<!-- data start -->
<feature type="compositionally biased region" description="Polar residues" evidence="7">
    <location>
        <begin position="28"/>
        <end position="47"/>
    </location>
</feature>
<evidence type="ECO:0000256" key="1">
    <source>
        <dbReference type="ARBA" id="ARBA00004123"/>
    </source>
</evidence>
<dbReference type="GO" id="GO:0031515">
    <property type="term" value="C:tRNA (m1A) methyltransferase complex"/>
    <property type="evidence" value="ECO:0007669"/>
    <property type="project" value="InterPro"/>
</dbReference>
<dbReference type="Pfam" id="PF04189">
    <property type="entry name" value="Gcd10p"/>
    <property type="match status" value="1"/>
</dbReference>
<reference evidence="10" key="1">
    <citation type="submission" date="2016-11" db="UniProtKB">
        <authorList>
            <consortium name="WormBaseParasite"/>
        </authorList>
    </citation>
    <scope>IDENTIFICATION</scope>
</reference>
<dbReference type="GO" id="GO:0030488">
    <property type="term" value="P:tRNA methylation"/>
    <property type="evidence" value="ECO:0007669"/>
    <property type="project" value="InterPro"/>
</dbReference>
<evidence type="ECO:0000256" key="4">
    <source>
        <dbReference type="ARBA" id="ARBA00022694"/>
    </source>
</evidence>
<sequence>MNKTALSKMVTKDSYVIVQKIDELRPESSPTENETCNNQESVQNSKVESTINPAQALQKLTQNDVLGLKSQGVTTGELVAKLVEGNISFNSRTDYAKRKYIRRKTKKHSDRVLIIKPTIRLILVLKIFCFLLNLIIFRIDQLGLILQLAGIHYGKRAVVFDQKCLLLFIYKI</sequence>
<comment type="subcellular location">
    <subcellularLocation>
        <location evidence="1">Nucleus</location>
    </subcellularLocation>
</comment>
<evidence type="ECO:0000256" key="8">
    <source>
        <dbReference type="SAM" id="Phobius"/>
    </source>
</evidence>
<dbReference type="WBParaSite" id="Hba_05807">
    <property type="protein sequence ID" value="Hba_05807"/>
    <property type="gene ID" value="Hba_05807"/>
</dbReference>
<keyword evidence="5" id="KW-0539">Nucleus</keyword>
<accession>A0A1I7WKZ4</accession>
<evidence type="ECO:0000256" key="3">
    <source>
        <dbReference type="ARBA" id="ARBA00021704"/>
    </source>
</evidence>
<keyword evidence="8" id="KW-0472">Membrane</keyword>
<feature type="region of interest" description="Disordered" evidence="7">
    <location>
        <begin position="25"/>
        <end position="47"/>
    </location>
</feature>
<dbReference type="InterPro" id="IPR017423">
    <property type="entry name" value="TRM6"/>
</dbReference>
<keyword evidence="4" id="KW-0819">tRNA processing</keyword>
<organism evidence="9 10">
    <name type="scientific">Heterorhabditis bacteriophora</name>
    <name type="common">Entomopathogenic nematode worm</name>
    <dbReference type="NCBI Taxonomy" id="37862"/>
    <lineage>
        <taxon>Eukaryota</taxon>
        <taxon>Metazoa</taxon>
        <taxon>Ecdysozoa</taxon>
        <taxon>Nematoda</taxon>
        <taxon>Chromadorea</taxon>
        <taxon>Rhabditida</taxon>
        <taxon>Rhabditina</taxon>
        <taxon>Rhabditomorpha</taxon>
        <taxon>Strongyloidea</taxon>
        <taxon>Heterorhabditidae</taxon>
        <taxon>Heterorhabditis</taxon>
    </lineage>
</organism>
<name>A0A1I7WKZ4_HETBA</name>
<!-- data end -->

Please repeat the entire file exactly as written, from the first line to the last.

<feature type="compositionally biased region" description="Polar residues" evidence="7">
    <location>
        <begin position="28"/>
        <end position="47"/>
    </location>
</feature>
<evidence type="ECO:0000256" key="1">
    <source>
        <dbReference type="ARBA" id="ARBA00004123"/>
    </source>
</evidence>
<dbReference type="GO" id="GO:0031515">
    <property type="term" value="C:tRNA (m1A) methyltransferase complex"/>
    <property type="evidence" value="ECO:0007669"/>
    <property type="project" value="InterPro"/>
</dbReference>
<dbReference type="Pfam" id="PF04189">
    <property type="entry name" value="Gcd10p"/>
    <property type="match status" value="1"/>
</dbReference>
<reference evidence="10" key="1">
    <citation type="submission" date="2016-11" db="UniProtKB">
        <authorList>
            <consortium name="WormBaseParasite"/>
        </authorList>
    </citation>
    <scope>IDENTIFICATION</scope>
</reference>
<dbReference type="GO" id="GO:0030488">
    <property type="term" value="P:tRNA methylation"/>
    <property type="evidence" value="ECO:0007669"/>
    <property type="project" value="InterPro"/>
</dbReference>
<evidence type="ECO:0000256" key="4">
    <source>
        <dbReference type="ARBA" id="ARBA00022694"/>
    </source>
</evidence>
<sequence>MNKTALSKMVTKDSYVIVQKIDELRPESSPTENETCNNQESVQNSKVESTINPAQALQKLTQNDVLGLKSQGVTTGELVAKLVEGNISFNSRTDYAKRKYIRRKTKKHSDRVLIIKPTIRLILVLKIFCFLLNLIIFRIDQLGLILQLAGIHYGKRAVVFDQKCLLLFIYKI</sequence>
<comment type="subcellular location">
    <subcellularLocation>
        <location evidence="1">Nucleus</location>
    </subcellularLocation>
</comment>
<evidence type="ECO:0000256" key="8">
    <source>
        <dbReference type="SAM" id="Phobius"/>
    </source>
</evidence>
<dbReference type="WBParaSite" id="Hba_05807">
    <property type="protein sequence ID" value="Hba_05807"/>
    <property type="gene ID" value="Hba_05807"/>
</dbReference>
<keyword evidence="5" id="KW-0539">Nucleus</keyword>
<accession>A0A1I7WKZ4</accession>
<evidence type="ECO:0000256" key="3">
    <source>
        <dbReference type="ARBA" id="ARBA00021704"/>
    </source>
</evidence>
<keyword evidence="8" id="KW-0472">Membrane</keyword>
<feature type="region of interest" description="Disordered" evidence="7">
    <location>
        <begin position="25"/>
        <end position="47"/>
    </location>
</feature>
<dbReference type="InterPro" id="IPR017423">
    <property type="entry name" value="TRM6"/>
</dbReference>
<keyword evidence="4" id="KW-0819">tRNA processing</keyword>
<organism evidence="9 10">
    <name type="scientific">Heterorhabditis bacteriophora</name>
    <name type="common">Entomopathogenic nematode worm</name>
    <dbReference type="NCBI Taxonomy" id="37862"/>
    <lineage>
        <taxon>Eukaryota</taxon>
        <taxon>Metazoa</taxon>
        <taxon>Ecdysozoa</taxon>
        <taxon>Nematoda</taxon>
        <taxon>Chromadorea</taxon>
        <taxon>Rhabditida</taxon>
        <taxon>Rhabditina</taxon>
        <taxon>Rhabditomorpha</taxon>
        <taxon>Strongyloidea</taxon>
        <taxon>Heterorhabditidae</taxon>
        <taxon>Heterorhabditis</taxon>
    </lineage>
</organism>
<name>A0A1I7WKZ4_HETBA</name>